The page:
Advising Students on Academic Probation

When a student is placed on Academic Probation, it is important for them to know that they are in a vulnerable status, but that they have an opportunity for academic recovery. Students benefit greatly from meeting with an advisor early on in the semester to address any needed schedule changes, considering classes that need to be repeated. This also provides an opportunity to familiarize them with academic probation policies, like the minimum GPA thresholds to avoid disqualification for their class standing (i.e., depending on how many units they have earned). 

The menu on the right side of this page will guide you through the details of common causes of academic probation, steps in the advising process, forms that can be used to guide conversations about academic probation, helpful academic success strategies, and student support services.

While a student placed on Academic Probation is at higher risk of attrition, the Academic & Career Advising Center (ACAC) staff have confidence that a student can recover and be successful in their education. Many studies highlight the positive effect that advising has on collegiate success and retention. (Backhus, 1989, Cook; 2001; Glennen, Farren & Vowell, 1996; Habley, 1981; Janasiewicz,1987; Kirk-Kuwaye & Nishida, 2001; Molina & Abelman, 2000; Muskat, 1979; Ramirez & Evans,1988).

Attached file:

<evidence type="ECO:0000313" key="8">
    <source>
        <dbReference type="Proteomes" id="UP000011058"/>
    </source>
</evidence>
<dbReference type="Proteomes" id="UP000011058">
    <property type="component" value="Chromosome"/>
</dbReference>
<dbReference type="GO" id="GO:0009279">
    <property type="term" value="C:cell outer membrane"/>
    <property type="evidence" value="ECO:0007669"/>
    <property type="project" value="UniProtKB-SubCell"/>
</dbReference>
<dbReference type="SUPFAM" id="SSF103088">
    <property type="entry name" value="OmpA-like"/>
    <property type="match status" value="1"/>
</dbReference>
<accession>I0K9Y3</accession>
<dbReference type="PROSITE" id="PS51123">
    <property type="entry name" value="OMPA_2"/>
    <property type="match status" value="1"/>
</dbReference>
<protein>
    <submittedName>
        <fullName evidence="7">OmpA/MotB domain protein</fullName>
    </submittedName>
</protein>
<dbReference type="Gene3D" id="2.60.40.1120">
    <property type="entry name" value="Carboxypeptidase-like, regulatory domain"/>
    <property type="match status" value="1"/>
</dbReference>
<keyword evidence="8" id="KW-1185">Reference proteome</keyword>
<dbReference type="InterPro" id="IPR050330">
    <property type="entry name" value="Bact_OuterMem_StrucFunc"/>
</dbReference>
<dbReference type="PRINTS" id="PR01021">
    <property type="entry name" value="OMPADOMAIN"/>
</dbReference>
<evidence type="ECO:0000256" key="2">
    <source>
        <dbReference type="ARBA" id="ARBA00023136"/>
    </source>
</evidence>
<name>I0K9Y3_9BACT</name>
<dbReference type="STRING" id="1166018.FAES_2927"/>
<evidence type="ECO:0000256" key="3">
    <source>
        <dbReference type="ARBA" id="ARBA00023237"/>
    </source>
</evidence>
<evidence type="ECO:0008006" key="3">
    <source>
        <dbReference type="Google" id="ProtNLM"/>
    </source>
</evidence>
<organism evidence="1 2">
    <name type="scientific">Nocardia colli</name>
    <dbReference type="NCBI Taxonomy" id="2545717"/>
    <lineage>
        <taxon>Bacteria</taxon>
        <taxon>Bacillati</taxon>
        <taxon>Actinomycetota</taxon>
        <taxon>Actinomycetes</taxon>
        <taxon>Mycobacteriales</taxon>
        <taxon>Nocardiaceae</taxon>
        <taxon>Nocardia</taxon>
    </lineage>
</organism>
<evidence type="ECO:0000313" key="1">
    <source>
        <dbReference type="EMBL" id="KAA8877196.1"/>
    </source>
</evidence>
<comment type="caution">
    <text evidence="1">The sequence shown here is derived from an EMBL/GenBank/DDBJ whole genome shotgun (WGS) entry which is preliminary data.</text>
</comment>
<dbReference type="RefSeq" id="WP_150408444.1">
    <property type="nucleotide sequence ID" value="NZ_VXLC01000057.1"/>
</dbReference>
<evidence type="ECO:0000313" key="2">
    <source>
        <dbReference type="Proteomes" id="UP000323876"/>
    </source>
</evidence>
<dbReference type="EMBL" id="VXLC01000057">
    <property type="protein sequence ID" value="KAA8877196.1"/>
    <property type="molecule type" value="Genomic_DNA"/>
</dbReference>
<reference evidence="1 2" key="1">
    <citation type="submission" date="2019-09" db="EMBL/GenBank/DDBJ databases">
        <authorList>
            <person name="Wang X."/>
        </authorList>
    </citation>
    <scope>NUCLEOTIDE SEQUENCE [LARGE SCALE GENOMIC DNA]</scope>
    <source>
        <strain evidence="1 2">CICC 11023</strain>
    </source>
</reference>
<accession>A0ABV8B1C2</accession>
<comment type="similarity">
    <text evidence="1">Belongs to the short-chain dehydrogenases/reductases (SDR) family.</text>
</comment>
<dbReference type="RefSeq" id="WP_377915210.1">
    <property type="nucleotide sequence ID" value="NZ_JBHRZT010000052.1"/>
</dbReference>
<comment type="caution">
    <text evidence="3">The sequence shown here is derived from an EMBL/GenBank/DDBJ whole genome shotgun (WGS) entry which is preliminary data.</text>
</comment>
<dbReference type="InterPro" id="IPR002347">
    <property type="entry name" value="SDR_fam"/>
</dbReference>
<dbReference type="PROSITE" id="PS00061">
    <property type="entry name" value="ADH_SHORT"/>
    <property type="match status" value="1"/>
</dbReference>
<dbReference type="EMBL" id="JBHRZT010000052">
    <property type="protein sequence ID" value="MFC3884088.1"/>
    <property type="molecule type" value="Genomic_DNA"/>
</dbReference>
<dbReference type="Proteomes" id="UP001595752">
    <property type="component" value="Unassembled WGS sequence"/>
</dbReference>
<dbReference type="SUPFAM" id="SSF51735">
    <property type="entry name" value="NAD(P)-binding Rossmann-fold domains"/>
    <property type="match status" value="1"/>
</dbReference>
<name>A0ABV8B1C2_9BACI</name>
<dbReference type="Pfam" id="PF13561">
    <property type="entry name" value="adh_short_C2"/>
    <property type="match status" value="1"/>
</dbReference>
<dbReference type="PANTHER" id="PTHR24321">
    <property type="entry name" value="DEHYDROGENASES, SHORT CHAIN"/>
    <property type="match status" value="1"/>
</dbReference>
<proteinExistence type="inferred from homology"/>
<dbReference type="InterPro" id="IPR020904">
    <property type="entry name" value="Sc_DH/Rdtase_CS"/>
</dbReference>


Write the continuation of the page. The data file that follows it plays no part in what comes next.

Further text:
Both the literature (Arcand & LeBlanc, 2011, 2012; Houle, 2013) and Humboldt campus advisors report that students regularly share experiences of feeling embarrassed, depressed, humiliated, ashamed, anxious and incapable of completing college when placed on academic probation. However when students have an institutional advocate, they feel more integrated and connected to the institution (Earl, 1987; Heisserer & Parett, 2002; Spanier, 2004). Tinto’s (1975) foundational retention model identified academic integration as a primary factor in preventing student attrition.